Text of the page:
Elliot Washington was the people's choice to take over the head men's basketball job at State College of Florida.
So excuse those who thought they saw people shouting from the rooftops Thursday when his hiring was announced.
Word came out in a 6 o'clock press release, a time usually reserved for doomed politicians.
That's how they are at SCF: a little sensitive, a little paranoid.
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But they got it right this time, so they should be celebrating. It's time to put the past in the past.
It's time to look at a coaching hire and not see yellow caution flags. It's time to embrace the new man.
Washington will be the program's fourth coach in four years, and the merry-go-round should stop.
He grew up here, played at Southeast High and Manatee Community College and has strong roots. For SCF and the $10,500 stipend it was offering to coach the team, that's just as important as recruiting and the X's and O's.
They say point guards make good basketball coaches and quarterbacks make good offensive coordinators.
Washington was the point guard at Southeast for Clifford Rozier, the only Manatee County player ever selected in the first round of the NBA draft and an All-American at Louisville.
He was the starting point guard at Alabama along with five first-round NBA selections: Robert Horry, Latrell Sprewell, Roy Rogers, Jason Caffey and James Robinson.
Washington ran the show for legendary college coach Wimp Sanderson at Alabama.
"He told me not to shoot," Washington remembers with a smile.
Horry has seven NBA rings and, no disrespect to Ray Allen or Reggie Miller, but could be the greatest clutch shooter from long range in league history
"I am going to take bits and pieces of what I learned from them, but the main thing they had was an unbelievable love for the game and work ethic," Washington said. "I remember days at Alabama when we would practice for three hours, shower and eat dinner and then travel across town to play pickup games. A lot of people don't know how much time you need to put in to be a great player."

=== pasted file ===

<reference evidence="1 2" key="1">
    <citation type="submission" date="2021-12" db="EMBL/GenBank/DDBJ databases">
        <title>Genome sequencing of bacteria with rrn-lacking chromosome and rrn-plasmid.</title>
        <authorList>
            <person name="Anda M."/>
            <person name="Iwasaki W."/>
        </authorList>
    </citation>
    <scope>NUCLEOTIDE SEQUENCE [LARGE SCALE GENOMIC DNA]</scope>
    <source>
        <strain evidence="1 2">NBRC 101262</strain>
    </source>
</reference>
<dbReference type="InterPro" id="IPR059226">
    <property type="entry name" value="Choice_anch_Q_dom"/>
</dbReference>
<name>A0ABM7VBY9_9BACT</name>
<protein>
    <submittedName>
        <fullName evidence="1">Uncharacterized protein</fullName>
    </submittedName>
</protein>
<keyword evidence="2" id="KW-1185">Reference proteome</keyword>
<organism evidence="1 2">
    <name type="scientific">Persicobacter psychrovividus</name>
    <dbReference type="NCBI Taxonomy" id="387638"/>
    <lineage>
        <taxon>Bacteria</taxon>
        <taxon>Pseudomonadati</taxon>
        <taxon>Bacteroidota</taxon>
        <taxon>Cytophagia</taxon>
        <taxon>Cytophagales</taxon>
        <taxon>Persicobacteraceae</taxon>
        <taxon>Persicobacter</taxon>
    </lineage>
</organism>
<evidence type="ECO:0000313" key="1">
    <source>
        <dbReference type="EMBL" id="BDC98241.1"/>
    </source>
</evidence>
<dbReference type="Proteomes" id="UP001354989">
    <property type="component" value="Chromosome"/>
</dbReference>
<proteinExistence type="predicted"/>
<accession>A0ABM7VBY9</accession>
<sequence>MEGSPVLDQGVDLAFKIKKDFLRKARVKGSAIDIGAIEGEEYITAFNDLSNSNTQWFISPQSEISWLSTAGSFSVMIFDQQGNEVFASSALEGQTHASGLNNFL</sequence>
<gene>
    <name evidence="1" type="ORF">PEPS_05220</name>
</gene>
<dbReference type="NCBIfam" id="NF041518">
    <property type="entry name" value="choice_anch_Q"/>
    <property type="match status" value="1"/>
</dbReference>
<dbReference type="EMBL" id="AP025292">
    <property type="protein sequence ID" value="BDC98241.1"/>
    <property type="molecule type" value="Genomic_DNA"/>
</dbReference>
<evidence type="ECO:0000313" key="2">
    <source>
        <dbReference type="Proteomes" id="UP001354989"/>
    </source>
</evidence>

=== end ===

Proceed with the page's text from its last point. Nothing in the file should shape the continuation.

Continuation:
The dean of area basketball coaches, Washington will step down as Southeast head coach after 14 years.
In 2004, he took a Southeast team that had no right to be there to the Class 4A state final four. It was small without a lot athleticism or speed, but he got the Seminoles to play above their ceiling and knocked off powerhouse St. Petersburg Lakewood in the region final.
At SCF, he will face a multitude of problems, but Washington is the people's choice and that should help. His hiring has drawn high praise from Harry Kinnan, the best basketball coach in MCC history, and former head coach Chip Sines, who had a short, but successful run at MCC.
"Elliot is a wonderful choice. He knows the terrain," said Kinnan, who coached Washington for two years at MCC. "He was a very smart player. He understands local basketball and will do a great job of developing the high school pipeline that will get the programs in our area stronger.
"They needed to find someone who wanted to make a three-year commitment and is willing to build a program that will last a long time."
Washington was an assistant under Sines before he went to Southeast and was lauded for his recruiting, which is the backbone of any junior college basketball program.
"It's great. He deserves a shot. It's a tough situation being part time, but he proved to be very good recruiter for me. He knows how to do it," Sines said.
Coaching basketball at SCF is not for the timid. It's tough, especially with a part-time salary and a limited recruiting budget. You need someone who brings passion other than a desire to promote his individual career.
In Washington, SCF gets that. If he wanted to coach big-time college basketball, he could've done it a long time ago.
"I am excited about the opportunity to be back at my own school and have a chance to lead a program that I once had a lot of success with," Washington said. "I believe I am a well-connected guy and am going to use those resources to find great student-athletes. It's my hometown, and I am very proud of my area. We have a lot to offer kids who don't see the sun like we do. It's a great sale."
Alan Dell, Herald sports writer, can be reached at 941-745-7080, ext. 2112. Followhim on Twitter at@ADellSports.